When Doug Blevins was 9, he dreamed like many football-loving youngsters of one day making it to the NFL. There was just one problem - he had cerebral palsy.
Despite everyone telling him he can’t, he shouldn’t, he wouldn’t, Blevins is in the NFL. Despite never teeing up a football, he is a Miami Dolphins kicking coach, a job he does from a wheelchair.
“I think it works in my benefit that I never was a kicker,” Blevins said. “I’m not passing on something simple that worked for me but won’t work for anyone else.”
Blevins focuses on the mechanics, the science of the kicking game.
Last season, he analyzed film of kickers for the New England Patriots. Miami coach Jimmy Johnson, impressed by Blevins’ reports, hired him in hopes of straightening out a hook in placekicker Joe Nedney’s field-goal attempts.
“I had heard about Doug that he was a good kicking coach. What I didn’t know was that he was in a wheelchair,” Johnson said.
When the Dolphins coach learned Blevins had cerebral palsy - a crippling disease of the central nervous system - he still wanted to give him a chance. Johnson was concerned, though, about Blevins mobility on the practice field.
“I said, ‘Let’s get him down here for a few games and see if he can get around. Let’s see if it’s a problem.’ It wasn’t,” Johnson said.
Blevins uses a motorized wheelchair and can be seen at many Dolphins’ practices moving around the players, giving instructions.
“He’s a good teacher. That’s why I hired him. Already I see a big difference,” Johnson said.
Last season, the Dolphins traded field goal kicker Pete Stoyanovich to Kansas City in favor of Nedney, who had booming kickoffs but trouble getting the ball through the uprights. He made just 18 of 29 field goals.
Nedney knew Johnson’s penchant for shedding place kickers - even good ones - and welcomed Blevins’ help.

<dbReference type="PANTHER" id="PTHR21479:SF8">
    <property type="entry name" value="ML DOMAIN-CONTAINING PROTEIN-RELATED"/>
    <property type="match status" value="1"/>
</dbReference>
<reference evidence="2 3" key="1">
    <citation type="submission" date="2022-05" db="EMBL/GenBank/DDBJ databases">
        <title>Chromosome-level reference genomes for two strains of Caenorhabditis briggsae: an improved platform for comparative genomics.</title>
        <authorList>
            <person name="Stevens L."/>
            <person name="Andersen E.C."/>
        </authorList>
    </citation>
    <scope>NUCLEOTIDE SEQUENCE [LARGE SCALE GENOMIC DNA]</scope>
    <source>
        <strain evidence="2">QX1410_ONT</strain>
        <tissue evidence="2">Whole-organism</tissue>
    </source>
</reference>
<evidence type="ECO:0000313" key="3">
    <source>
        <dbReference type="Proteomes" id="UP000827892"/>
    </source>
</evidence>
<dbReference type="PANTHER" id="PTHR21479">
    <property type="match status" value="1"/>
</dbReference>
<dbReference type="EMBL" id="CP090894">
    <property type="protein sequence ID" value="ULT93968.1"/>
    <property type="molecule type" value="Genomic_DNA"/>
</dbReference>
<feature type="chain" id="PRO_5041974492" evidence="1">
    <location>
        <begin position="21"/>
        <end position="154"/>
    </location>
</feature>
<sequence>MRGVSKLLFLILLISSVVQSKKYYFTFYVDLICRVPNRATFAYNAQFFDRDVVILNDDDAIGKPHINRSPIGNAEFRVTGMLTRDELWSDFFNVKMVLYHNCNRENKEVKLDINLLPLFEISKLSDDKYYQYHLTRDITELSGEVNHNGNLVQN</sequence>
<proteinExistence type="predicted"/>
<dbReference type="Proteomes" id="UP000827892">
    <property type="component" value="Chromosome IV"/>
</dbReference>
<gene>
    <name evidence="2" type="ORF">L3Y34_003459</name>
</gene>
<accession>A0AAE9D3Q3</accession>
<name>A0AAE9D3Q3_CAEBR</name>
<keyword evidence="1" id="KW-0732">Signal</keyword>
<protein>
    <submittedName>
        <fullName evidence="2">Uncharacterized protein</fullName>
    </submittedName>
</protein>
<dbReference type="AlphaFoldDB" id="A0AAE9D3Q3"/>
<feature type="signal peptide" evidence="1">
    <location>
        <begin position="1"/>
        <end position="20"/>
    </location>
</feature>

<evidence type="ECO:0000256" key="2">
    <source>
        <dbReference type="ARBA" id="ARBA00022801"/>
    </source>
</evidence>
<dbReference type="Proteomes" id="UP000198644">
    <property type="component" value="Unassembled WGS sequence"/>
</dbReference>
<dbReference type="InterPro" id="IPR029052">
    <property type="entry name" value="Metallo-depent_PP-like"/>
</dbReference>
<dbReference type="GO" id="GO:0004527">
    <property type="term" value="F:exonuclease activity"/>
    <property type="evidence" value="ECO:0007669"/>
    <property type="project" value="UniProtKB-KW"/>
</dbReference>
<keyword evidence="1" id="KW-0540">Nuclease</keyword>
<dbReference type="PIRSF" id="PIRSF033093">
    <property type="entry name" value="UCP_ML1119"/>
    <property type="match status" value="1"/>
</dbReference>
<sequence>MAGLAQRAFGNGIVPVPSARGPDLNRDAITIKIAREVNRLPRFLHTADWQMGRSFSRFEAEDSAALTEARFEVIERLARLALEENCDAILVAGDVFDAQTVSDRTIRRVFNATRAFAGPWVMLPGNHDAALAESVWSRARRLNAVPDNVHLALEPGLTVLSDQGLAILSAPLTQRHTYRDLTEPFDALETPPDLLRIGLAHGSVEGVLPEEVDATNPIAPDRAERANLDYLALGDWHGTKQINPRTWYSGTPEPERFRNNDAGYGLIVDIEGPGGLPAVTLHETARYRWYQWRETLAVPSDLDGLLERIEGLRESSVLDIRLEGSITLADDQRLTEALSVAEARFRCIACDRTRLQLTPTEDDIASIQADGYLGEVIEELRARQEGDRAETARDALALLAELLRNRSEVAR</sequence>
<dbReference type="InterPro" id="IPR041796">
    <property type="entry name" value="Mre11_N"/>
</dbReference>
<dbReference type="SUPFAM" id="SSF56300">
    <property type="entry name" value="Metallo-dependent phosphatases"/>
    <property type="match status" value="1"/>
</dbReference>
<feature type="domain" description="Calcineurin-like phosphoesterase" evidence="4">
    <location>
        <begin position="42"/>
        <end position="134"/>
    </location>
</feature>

“With my stats last year I was looking forward to working with someone who would help me improve,” Nedney said. “I really have, too. There’s no more hook on the ball.”
Nedney has shortened his approach to the ball from three steps to 2-1/2, clipped his gait and slowed his speed and is more square to the target.
“Basically, we changed his entire technique in a few short weeks,” Blevins said. “We reinvented him.”
Blevins, who turns 34 today, has been fine tuning his coaching skills for some time, starting in pee-wee football as a youngster in the small town of Abingdon, Va. His mother, Linda, insisted that her shy, disabled child be involved with his peers and made sure he stayed optimistic.
“I really feel I dodged a bullet,” Blevins said. “I have a mild case of CP. It’s not progressive, it doesn’t get any worse. I have most of my coordination, most of my motor skills are fine and no speech impairments.”
He went on to become a student coaching assistant in high school and then a full-fledged assistant at Emory & Henry College and East Tennessee State.
“I’ve worked with linebackers, I’ve been a special teams coach, but kicking is my specialty,” Blevins said.
On the pro level, Blevins has been a kicking consultant for the New York Jets, New England and the World League of Professional Football. He has helped mold current NFL kickers Adam Vinatieri of the Patriots and Don Silvestri of the Jets.
The Dolphins, though, have given Blevins his greatest opportunity by allowing him to do more than just consult.
Blevins, who is married, speaks to the disabled in the offseason, telling them they don’t have to abandon their dreams.
“Don’t listen to what everyone else says,” Blevins tells them. “I am a firm believer that you have two types of people in the world - winners and losers. You got to follow your heart and do what you are capable of doing.”
Blevins, though, sometimes gets credit for doing more than coaching. Some fans think he plays the game.
“A waitress once walked over to me at a restaurant in Virginia and said, ‘My husband and I think it’s amazing how you get out of that chair and kick that dang football every Sunday,”’ Blevins said with a chuckle. “She thought I was the kicker for the New York Jets and she proceeded to tell me that I looked taller in my uniform.”
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